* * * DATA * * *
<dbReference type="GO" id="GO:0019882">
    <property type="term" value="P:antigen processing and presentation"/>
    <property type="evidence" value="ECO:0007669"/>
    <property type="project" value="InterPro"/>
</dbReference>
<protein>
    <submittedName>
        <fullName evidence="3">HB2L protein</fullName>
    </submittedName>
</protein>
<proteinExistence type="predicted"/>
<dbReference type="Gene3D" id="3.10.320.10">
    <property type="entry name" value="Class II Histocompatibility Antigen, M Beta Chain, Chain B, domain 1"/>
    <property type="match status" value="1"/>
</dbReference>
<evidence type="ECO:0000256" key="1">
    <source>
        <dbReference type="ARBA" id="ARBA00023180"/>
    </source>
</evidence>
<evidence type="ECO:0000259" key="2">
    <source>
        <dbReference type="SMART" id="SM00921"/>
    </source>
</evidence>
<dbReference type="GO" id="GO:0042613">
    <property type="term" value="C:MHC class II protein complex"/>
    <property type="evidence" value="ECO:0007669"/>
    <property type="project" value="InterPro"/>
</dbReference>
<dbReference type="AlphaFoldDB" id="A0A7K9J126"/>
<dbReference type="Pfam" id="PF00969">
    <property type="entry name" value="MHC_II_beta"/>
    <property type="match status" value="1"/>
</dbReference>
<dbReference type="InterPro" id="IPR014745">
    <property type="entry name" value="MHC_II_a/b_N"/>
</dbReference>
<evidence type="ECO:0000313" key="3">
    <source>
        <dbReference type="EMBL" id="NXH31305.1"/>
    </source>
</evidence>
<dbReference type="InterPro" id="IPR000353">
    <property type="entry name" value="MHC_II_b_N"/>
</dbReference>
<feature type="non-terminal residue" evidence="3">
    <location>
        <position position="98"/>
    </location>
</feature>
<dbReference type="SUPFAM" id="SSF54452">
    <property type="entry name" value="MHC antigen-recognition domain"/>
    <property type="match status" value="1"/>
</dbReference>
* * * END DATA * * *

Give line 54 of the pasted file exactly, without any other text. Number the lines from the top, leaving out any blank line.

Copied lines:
    <property type="match status" value="1"/>